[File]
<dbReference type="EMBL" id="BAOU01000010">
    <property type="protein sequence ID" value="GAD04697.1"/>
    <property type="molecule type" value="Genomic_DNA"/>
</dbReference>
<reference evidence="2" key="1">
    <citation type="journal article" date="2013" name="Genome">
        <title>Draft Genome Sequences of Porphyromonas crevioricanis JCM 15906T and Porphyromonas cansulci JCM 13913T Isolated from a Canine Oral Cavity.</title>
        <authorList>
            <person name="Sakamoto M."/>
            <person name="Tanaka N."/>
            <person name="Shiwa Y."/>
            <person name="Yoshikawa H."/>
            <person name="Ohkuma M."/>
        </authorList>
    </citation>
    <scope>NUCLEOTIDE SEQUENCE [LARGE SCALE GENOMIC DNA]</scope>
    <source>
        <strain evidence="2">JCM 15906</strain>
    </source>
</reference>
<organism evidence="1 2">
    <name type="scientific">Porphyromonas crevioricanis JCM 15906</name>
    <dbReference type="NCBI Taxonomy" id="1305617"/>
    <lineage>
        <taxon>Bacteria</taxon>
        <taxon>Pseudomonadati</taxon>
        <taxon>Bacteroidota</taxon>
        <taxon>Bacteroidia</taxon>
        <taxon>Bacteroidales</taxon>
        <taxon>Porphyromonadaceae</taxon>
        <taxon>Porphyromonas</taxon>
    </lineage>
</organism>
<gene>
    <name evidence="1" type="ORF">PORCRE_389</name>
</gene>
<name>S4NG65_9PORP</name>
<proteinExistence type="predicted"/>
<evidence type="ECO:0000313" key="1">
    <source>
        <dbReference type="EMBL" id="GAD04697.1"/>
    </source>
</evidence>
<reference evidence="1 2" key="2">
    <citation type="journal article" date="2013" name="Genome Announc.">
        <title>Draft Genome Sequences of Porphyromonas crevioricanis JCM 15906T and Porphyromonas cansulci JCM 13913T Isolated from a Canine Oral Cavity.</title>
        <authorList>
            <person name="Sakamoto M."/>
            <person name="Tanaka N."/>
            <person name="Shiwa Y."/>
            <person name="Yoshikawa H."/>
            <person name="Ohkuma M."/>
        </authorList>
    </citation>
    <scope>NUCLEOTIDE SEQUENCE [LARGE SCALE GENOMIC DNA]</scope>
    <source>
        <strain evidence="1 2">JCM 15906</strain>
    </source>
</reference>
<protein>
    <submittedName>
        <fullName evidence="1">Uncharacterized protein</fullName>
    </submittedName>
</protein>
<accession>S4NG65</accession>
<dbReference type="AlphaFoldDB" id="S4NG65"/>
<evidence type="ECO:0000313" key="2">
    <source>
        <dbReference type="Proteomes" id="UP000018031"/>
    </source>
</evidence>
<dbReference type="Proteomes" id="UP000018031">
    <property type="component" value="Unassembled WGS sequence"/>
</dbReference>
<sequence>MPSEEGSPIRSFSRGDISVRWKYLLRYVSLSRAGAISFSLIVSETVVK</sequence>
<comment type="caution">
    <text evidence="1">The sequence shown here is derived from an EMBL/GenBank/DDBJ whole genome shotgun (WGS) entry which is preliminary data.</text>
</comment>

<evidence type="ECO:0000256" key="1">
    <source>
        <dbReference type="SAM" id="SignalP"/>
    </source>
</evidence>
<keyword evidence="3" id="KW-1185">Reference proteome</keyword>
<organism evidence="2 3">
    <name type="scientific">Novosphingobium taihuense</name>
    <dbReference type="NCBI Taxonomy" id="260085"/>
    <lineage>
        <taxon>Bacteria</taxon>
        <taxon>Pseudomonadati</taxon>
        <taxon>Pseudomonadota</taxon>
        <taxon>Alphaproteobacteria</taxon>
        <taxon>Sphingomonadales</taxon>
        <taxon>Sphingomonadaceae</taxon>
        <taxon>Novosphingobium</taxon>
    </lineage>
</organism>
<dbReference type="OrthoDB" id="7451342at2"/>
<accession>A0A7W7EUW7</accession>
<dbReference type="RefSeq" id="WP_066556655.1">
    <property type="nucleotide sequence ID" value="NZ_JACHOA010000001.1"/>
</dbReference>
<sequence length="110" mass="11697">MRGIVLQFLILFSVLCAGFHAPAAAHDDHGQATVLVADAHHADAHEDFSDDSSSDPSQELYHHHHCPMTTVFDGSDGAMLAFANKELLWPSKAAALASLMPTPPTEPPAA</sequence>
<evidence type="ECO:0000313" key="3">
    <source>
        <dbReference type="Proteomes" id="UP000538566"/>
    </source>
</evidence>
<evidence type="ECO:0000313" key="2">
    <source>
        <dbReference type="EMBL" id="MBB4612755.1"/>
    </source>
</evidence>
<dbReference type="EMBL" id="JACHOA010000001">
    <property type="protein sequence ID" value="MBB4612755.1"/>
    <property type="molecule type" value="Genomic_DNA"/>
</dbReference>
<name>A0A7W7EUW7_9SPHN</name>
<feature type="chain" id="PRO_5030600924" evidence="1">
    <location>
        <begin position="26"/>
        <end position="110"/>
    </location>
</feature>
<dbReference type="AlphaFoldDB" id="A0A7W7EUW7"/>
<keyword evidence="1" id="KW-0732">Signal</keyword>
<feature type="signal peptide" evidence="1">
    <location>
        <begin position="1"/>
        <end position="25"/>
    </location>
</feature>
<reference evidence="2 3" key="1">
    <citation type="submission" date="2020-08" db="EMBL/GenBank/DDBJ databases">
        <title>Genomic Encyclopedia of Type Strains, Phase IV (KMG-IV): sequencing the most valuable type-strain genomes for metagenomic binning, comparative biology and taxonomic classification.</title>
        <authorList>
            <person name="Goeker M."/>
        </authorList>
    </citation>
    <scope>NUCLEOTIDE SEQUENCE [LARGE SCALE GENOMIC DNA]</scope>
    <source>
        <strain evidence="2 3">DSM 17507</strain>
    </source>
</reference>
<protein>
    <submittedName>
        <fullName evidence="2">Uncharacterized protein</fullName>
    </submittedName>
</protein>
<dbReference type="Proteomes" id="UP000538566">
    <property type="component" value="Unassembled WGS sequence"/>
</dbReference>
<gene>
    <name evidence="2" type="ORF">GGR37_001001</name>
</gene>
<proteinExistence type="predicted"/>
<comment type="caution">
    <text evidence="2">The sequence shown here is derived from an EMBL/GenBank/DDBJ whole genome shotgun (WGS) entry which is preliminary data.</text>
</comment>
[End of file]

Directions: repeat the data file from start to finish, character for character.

<dbReference type="EMBL" id="BAOU01000010">
    <property type="protein sequence ID" value="GAD04697.1"/>
    <property type="molecule type" value="Genomic_DNA"/>
</dbReference>
<reference evidence="2" key="1">
    <citation type="journal article" date="2013" name="Genome">
        <title>Draft Genome Sequences of Porphyromonas crevioricanis JCM 15906T and Porphyromonas cansulci JCM 13913T Isolated from a Canine Oral Cavity.</title>
        <authorList>
            <person name="Sakamoto M."/>
            <person name="Tanaka N."/>
            <person name="Shiwa Y."/>
            <person name="Yoshikawa H."/>
            <person name="Ohkuma M."/>
        </authorList>
    </citation>
    <scope>NUCLEOTIDE SEQUENCE [LARGE SCALE GENOMIC DNA]</scope>
    <source>
        <strain evidence="2">JCM 15906</strain>
    </source>
</reference>
<organism evidence="1 2">
    <name type="scientific">Porphyromonas crevioricanis JCM 15906</name>
    <dbReference type="NCBI Taxonomy" id="1305617"/>
    <lineage>
        <taxon>Bacteria</taxon>
        <taxon>Pseudomonadati</taxon>
        <taxon>Bacteroidota</taxon>
        <taxon>Bacteroidia</taxon>
        <taxon>Bacteroidales</taxon>
        <taxon>Porphyromonadaceae</taxon>
        <taxon>Porphyromonas</taxon>
    </lineage>
</organism>
<gene>
    <name evidence="1" type="ORF">PORCRE_389</name>
</gene>
<name>S4NG65_9PORP</name>
<proteinExistence type="predicted"/>
<evidence type="ECO:0000313" key="1">
    <source>
        <dbReference type="EMBL" id="GAD04697.1"/>
    </source>
</evidence>
<reference evidence="1 2" key="2">
    <citation type="journal article" date="2013" name="Genome Announc.">
        <title>Draft Genome Sequences of Porphyromonas crevioricanis JCM 15906T and Porphyromonas cansulci JCM 13913T Isolated from a Canine Oral Cavity.</title>
        <authorList>
            <person name="Sakamoto M."/>
            <person name="Tanaka N."/>
            <person name="Shiwa Y."/>
            <person name="Yoshikawa H."/>
            <person name="Ohkuma M."/>
        </authorList>
    </citation>
    <scope>NUCLEOTIDE SEQUENCE [LARGE SCALE GENOMIC DNA]</scope>
    <source>
        <strain evidence="1 2">JCM 15906</strain>
    </source>
</reference>
<protein>
    <submittedName>
        <fullName evidence="1">Uncharacterized protein</fullName>
    </submittedName>
</protein>
<accession>S4NG65</accession>
<dbReference type="AlphaFoldDB" id="S4NG65"/>
<evidence type="ECO:0000313" key="2">
    <source>
        <dbReference type="Proteomes" id="UP000018031"/>
    </source>
</evidence>
<dbReference type="Proteomes" id="UP000018031">
    <property type="component" value="Unassembled WGS sequence"/>
</dbReference>
<sequence>MPSEEGSPIRSFSRGDISVRWKYLLRYVSLSRAGAISFSLIVSETVVK</sequence>
<comment type="caution">
    <text evidence="1">The sequence shown here is derived from an EMBL/GenBank/DDBJ whole genome shotgun (WGS) entry which is preliminary data.</text>
</comment>

<evidence type="ECO:0000256" key="1">
    <source>
        <dbReference type="SAM" id="SignalP"/>
    </source>
</evidence>
<keyword evidence="3" id="KW-1185">Reference proteome</keyword>
<organism evidence="2 3">
    <name type="scientific">Novosphingobium taihuense</name>
    <dbReference type="NCBI Taxonomy" id="260085"/>
    <lineage>
        <taxon>Bacteria</taxon>
        <taxon>Pseudomonadati</taxon>
        <taxon>Pseudomonadota</taxon>
        <taxon>Alphaproteobacteria</taxon>
        <taxon>Sphingomonadales</taxon>
        <taxon>Sphingomonadaceae</taxon>
        <taxon>Novosphingobium</taxon>
    </lineage>
</organism>
<dbReference type="OrthoDB" id="7451342at2"/>
<accession>A0A7W7EUW7</accession>
<dbReference type="RefSeq" id="WP_066556655.1">
    <property type="nucleotide sequence ID" value="NZ_JACHOA010000001.1"/>
</dbReference>
<sequence length="110" mass="11697">MRGIVLQFLILFSVLCAGFHAPAAAHDDHGQATVLVADAHHADAHEDFSDDSSSDPSQELYHHHHCPMTTVFDGSDGAMLAFANKELLWPSKAAALASLMPTPPTEPPAA</sequence>
<evidence type="ECO:0000313" key="3">
    <source>
        <dbReference type="Proteomes" id="UP000538566"/>
    </source>
</evidence>
<evidence type="ECO:0000313" key="2">
    <source>
        <dbReference type="EMBL" id="MBB4612755.1"/>
    </source>
</evidence>
<dbReference type="EMBL" id="JACHOA010000001">
    <property type="protein sequence ID" value="MBB4612755.1"/>
    <property type="molecule type" value="Genomic_DNA"/>
</dbReference>
<name>A0A7W7EUW7_9SPHN</name>
<feature type="chain" id="PRO_5030600924" evidence="1">
    <location>
        <begin position="26"/>
        <end position="110"/>
    </location>
</feature>
<dbReference type="AlphaFoldDB" id="A0A7W7EUW7"/>
<keyword evidence="1" id="KW-0732">Signal</keyword>
<feature type="signal peptide" evidence="1">
    <location>
        <begin position="1"/>
        <end position="25"/>
    </location>
</feature>
<reference evidence="2 3" key="1">
    <citation type="submission" date="2020-08" db="EMBL/GenBank/DDBJ databases">
        <title>Genomic Encyclopedia of Type Strains, Phase IV (KMG-IV): sequencing the most valuable type-strain genomes for metagenomic binning, comparative biology and taxonomic classification.</title>
        <authorList>
            <person name="Goeker M."/>
        </authorList>
    </citation>
    <scope>NUCLEOTIDE SEQUENCE [LARGE SCALE GENOMIC DNA]</scope>
    <source>
        <strain evidence="2 3">DSM 17507</strain>
    </source>
</reference>
<protein>
    <submittedName>
        <fullName evidence="2">Uncharacterized protein</fullName>
    </submittedName>
</protein>
<dbReference type="Proteomes" id="UP000538566">
    <property type="component" value="Unassembled WGS sequence"/>
</dbReference>
<gene>
    <name evidence="2" type="ORF">GGR37_001001</name>
</gene>
<proteinExistence type="predicted"/>
<comment type="caution">
    <text evidence="2">The sequence shown here is derived from an EMBL/GenBank/DDBJ whole genome shotgun (WGS) entry which is preliminary data.</text>
</comment>